November 15, 2012 § 36 Comments
I don’t believe in heroes. I don’t believe in gods. I don’t believe in heavens or hells. I don’t believe in things that transcend nature. I don’t believe in miracles. I don’t believe in anything that can’t pass the Missouri motto simply because I live in a continual show-me state.
These are just a few of the casualties of the hard boiled atheism, devout skepticism, and jaundiced slant of my world view. It’s a view that is basted with cynicism, flavored with sarcasm, and lightly sauteed with reflexive disbelief. If I don’t think you’re lying, I can’t possibly believe anything you say.
The unbearable heaviness of miracles and the heroes who work them
Heroes are so unremarkable, precisely because they’re so heroic. What else can Superman do, but save the bus from plunging into the turbid waters below? As my favorite blog and Facebook troll, Mr. Troll.I.Am Stone would say, “Yawn.”
For me, the levers that work my mind into a bleeding froth are the ordinary people with whom I daily or casually connect through cycling. Guys like Keith Dodson who, in case you couldn’t guess, is a wanker. I know he’s special to his family. His mother likely thought he was extra special, perhaps the specialest little boy ever born.
To the rest of us, though, he’s just another Long Beach freddie, a planet who revolves around the sun that is Martin Howard, a flailer who pounds the pedals ’til he blows, then laughs at the ridiculous fun of it all, then washes the whole thing down with pizza and beer.
If you can’t enjoy a few pedal strokes and a few laughs with Keith, there is something profoundly fucked up with your wiring. He’s as regular as they come, exceptional in his regularity.
How ordinary? He jogs, for Dog’s sake
Yesterday, as Keith jogged down the jogging path for joggers on the San Gabriel River jogging path, right there in the heavy element broth before the toxic river meets the poisoned waters of the Port of Long Beach, he heard a loud noise and watched in disbelief as a pickup burst through a chain link fence and slid off into the river.
The driver began trying frantically to escape through the rear sliding glass window, but his shoulders were too wide. The power windows had shorted, and he was trapped inside.
Keith then disproved the theory of evolution and laid waste to the notion that only the smart ones survive. He grabbed a big rock, sprunted fifty yards to the sinking truck, and did the unthinkable without thinking, ran the wrong way down the one-way street of survival of the fittest: He dove in.
The driver tried to kick out the window, but couldn’t. Keith tried to bust the window, now underwater, but couldn’t. After two more futile attempts, he finally smashed through the window…with his fist.
Where heroes fear to tread
However ordinary and plain and pedestrian and flailing Keith may be as a Long Beach freddie, he’s an exceptional man in the real world. He’s profoundly loved and depended upon by his family. He’s respected by his peers. He’s a giant among men in the non-lycra world of family, work, and friends, which is to say the only world that matters.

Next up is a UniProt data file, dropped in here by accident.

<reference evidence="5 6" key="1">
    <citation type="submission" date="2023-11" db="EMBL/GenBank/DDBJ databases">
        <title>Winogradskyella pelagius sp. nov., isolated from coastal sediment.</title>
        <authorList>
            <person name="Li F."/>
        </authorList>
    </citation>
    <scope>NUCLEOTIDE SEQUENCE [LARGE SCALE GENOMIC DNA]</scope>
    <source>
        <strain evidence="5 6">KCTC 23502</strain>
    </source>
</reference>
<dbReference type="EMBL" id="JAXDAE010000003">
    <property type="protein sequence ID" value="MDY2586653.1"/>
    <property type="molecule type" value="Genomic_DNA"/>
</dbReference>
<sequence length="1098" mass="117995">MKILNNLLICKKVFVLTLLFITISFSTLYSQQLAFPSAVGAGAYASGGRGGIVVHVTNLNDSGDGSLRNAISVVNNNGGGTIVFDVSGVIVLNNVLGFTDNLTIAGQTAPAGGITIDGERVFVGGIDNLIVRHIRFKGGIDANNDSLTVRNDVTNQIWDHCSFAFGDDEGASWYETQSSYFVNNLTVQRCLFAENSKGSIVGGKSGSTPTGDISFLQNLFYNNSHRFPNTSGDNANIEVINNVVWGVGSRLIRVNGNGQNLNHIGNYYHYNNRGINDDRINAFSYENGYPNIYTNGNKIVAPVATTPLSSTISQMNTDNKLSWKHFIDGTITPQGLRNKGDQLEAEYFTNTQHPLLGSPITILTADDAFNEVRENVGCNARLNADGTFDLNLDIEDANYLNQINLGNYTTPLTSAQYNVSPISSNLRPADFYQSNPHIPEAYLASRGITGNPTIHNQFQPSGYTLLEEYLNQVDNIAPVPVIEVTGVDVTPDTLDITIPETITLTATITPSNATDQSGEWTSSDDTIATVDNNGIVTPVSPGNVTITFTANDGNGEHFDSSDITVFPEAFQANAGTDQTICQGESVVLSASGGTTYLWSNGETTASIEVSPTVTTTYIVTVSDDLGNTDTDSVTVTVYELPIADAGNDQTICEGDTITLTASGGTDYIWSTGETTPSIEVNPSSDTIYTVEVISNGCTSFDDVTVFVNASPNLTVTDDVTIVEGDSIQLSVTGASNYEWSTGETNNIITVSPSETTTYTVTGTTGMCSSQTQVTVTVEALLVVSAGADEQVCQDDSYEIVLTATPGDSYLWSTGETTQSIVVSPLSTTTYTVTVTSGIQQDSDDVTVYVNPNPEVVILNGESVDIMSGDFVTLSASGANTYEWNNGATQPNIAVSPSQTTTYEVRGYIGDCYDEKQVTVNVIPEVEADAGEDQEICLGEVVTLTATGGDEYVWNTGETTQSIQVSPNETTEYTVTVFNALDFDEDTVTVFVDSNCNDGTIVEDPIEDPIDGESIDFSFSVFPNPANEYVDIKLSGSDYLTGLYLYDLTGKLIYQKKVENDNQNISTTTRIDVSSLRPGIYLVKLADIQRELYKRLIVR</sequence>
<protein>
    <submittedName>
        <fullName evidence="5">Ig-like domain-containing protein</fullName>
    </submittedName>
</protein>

This was a problem, because the water was about to claim him, and he was getting ready to die, and that was going to be a loss for the people who loved him, who depended on him, who respected him, and who rode with him. He was getting ready to die because he had succeeded too well. The window had smashed open, and the inrushing water had sucked him partially into the cab.
“This is it,” he thought. “I’m getting ready to drown in some dude’s underwater pickup truck.”
With a strength that Hercules would have easily mustered, but an ordinary wanker wouldn’t even know where to start looking for, Keith thrust himself against the onrushing water and patiently waited for three or four seconds while the water pressure equalized. You know, those quick three or four seconds underwater when you’re drowning and a drowning man is clutching you in a death grip and the truck you’re tangled up with is dragging you to the riverbed and out to sea. Those three or four seconds. The ones that prove relativity with more power and eloquence than any Einsteinian formula ever will. The ones that last about ten billion years each.
Impossibly for a mortal, Keith then wrestled the other drowning man out of the cab, and as lifeguards will tell you, this is where the amateur rescuer always becomes the second drowning victim of the day.
But not today.
Breaching the surface, a second ordinary, suit-clad office worker who had watched the whole thing on his first day at work in the Wells-Fargo bank building came plunging into the water, slacks and dress shirt and shiny banker’s shoes and all.
He and Keith got the driver out alive. Then they got themselves out alive. And after the cops and ambulances and news media came and did their thing, they went back to work.
They went back to work like the ordinary, pedestrian, unexceptional men they never were, and immediately became again.
August 8, 2012 § 8 Comments
Dear Mom and Dad:
Divorce is hard. I love you, Mom. I love you, Dad. Mom, I know you hate Dad. Dad, I know you hate Mom. I wish everyone would get along.
But sometimes relationships won’t work. So Mom, you’re going your way. Dad, you’re going yours. I know, or at least hope, that you’re both better off for it. It’s awkward, and frankly, painful.
Your infamous Eldo Divorce caught us all by surprise, as divorces often do. One day Mom was doing her thing, running Eldo and even turning it into a sanctioned race. The next, Dad was out there, putting up orange cones and handing out numbers. Mommy and Daddy never even told us kids what happened. You went your separate ways.
My history with Eldo